Chun Tae Ils Legacy Lives On: Fanning the Flame of an International Labor Movement
By: Michelle Cheung
On November 3, 1970 the slogan, We are not machines! forever pierced the silence of South Korean streets. Chun Tae Il, the father of the South Korean labor movement, brought light to the dark, gray factories when he set himself ablaze as an act of protest to the inhumane labor conditions of that time. Female workers experienced the brunt of abuse, being forced to work 16-20 hours a day, crammed in poorly ventilated rooms, all while under the threat of physical and sexual assault. Ironically, the sacrifice of one life, led to the deliverance of millions. Chun Tae Ils act of courage sparked the largest Korean labor movement that eventually established independent labor unions and led to the first democratic election in 1987. Although many long years have made Chun Tae Ils life but a memory, his sister, Dr. Chun Soon-Ok continually strives to make his dream a reality.
Her two books, A Single Spark: The Biography of Chun Tae Il, and They Are Not Machines: The Birth of Democratic Trade Unionism in Korea are now the tools being used to keep Chun Tae Ils vision alive. In April of 2003 Dr. Chun Soon-Ok launched her tour to promote A Single Spark while awaiting the release of They Are Not Machines due out this summer. With a doctorate degree in industrial relations from the University of Warwick, UK, Dr. Soon-Ok blends her knowledge of the British and South Korean labor movements to form the best solution to the current problems faced by Korean labor activists. She is especially in tune to these problems, for upon completing her PhD Soon-Ok returned to South Korea as a textile worker living and breathing the harsh realities of factory life. At present, Soon-Ok believes that industrial globalization is responsible for the continued maltreatment of workers. A growing South Korean economy has resulted in a greater demand for factory goods, and thus the need to increase production- at any cost.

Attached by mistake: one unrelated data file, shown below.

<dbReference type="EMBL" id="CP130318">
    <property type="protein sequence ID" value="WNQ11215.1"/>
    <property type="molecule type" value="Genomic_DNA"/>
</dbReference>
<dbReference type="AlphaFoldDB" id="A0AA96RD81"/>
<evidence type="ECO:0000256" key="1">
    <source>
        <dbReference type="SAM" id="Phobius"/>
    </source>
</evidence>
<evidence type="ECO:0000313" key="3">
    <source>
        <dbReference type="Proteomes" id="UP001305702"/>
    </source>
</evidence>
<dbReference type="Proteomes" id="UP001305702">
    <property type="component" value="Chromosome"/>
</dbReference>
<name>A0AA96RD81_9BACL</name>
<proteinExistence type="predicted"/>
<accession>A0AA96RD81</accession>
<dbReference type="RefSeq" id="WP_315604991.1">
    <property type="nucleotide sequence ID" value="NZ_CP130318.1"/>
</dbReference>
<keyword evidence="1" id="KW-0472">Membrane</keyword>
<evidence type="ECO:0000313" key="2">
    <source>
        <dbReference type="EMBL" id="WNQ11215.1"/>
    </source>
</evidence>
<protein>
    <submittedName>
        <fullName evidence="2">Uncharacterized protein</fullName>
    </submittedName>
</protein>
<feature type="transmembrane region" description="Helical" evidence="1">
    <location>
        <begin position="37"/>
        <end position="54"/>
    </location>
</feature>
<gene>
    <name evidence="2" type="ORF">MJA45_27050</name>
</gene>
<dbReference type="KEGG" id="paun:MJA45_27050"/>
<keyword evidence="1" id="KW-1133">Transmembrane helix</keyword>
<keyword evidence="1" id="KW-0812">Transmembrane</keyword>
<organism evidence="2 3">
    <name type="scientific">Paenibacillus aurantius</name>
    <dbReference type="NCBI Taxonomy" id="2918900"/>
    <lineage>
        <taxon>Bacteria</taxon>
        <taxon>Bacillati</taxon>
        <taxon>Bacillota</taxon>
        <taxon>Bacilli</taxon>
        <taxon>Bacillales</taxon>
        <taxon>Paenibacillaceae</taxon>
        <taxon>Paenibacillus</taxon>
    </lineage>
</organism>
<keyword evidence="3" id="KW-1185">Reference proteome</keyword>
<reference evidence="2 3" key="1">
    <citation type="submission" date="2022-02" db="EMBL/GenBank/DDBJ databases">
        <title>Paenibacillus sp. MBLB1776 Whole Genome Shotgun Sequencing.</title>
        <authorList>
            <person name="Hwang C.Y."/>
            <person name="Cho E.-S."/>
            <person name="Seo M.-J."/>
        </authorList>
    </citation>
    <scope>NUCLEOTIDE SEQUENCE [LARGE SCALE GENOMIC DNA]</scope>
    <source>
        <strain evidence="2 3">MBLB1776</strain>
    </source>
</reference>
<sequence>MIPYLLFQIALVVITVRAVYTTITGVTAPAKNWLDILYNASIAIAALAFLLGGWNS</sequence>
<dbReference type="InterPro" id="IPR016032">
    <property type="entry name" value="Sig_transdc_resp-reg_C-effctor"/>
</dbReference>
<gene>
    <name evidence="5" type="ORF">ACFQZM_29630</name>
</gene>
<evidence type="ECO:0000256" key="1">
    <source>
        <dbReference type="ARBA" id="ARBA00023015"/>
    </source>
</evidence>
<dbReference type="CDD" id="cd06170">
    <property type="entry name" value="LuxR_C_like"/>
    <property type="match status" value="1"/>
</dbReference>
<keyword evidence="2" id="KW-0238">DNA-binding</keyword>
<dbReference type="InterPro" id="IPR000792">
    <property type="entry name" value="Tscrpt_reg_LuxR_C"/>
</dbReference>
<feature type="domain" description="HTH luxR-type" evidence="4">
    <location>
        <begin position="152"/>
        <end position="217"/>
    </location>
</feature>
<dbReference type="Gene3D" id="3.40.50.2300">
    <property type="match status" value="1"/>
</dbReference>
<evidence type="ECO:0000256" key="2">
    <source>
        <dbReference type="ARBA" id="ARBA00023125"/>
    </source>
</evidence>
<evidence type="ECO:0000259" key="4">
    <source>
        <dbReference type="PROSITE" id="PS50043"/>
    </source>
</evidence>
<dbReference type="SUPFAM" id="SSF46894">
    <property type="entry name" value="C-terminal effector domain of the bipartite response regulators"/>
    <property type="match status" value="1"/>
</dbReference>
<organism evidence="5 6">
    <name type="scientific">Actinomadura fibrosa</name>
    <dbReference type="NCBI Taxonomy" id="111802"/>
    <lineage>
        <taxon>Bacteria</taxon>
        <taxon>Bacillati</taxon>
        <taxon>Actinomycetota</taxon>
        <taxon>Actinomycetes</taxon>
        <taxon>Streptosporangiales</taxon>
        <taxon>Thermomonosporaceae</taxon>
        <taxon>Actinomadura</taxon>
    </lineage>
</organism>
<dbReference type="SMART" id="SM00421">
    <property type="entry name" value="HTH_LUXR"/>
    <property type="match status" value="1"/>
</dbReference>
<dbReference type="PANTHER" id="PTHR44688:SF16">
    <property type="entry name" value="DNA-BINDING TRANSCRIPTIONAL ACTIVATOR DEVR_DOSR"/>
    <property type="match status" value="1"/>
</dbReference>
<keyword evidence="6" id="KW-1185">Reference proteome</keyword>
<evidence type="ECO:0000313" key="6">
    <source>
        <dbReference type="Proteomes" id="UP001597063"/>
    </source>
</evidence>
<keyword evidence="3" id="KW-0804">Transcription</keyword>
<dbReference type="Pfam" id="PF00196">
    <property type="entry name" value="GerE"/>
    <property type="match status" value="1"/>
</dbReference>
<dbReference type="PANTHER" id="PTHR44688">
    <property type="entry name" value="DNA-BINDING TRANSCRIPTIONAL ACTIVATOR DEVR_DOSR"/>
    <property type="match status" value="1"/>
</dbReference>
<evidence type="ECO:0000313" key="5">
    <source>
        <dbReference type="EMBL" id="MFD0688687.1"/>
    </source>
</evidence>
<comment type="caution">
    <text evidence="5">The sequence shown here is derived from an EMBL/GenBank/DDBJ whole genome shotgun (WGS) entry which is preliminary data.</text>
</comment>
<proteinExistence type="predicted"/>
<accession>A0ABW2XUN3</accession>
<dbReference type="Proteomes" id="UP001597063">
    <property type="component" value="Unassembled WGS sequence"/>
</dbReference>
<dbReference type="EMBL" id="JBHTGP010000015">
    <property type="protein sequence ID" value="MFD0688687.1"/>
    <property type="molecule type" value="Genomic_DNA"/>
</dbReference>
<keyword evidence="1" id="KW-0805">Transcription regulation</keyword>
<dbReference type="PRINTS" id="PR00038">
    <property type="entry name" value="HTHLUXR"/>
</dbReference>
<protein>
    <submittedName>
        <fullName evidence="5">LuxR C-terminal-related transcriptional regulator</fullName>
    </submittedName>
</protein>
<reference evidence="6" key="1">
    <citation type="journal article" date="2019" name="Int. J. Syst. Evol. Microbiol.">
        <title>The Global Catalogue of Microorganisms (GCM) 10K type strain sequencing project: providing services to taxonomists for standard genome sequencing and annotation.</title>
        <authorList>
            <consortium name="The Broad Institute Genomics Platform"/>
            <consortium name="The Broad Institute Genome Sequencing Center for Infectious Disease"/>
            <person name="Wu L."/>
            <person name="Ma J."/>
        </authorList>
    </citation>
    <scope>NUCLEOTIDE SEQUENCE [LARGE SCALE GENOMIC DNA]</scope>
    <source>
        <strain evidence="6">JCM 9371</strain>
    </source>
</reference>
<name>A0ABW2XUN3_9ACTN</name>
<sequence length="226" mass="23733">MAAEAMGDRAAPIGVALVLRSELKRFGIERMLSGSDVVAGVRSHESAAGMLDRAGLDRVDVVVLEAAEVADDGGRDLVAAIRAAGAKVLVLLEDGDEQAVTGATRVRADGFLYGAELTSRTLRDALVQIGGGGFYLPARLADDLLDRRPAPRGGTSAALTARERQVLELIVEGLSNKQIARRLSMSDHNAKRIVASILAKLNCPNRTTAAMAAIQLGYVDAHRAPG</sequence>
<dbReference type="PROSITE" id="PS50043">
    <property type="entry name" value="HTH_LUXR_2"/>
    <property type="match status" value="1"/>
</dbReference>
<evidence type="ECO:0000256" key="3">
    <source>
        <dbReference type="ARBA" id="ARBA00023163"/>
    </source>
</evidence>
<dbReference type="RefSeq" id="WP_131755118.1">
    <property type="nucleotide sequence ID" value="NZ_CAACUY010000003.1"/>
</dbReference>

Although the book has just been translated into English, the film documentary of Chun Tae Ils legacy has already touched the lives of many generations. In fact Derek Elley of Variety regards the film as such:
"Well-crafted, sincere, solid... Park manages the tricky task of melding the fictional Kim with the true-life story of Chun, a complex character whose death, at only 22 is still only partly understood".
Although the legacy of Chun Tae Il and the accounts of labor abuse still seem like something that could only stem from a movie, the stories of these people are very real. Dr. Chun Soon-Ok put it best when she said, Although South Korea has shown economic growth, there still remains a dark side to the economy.
April 23rd, 2003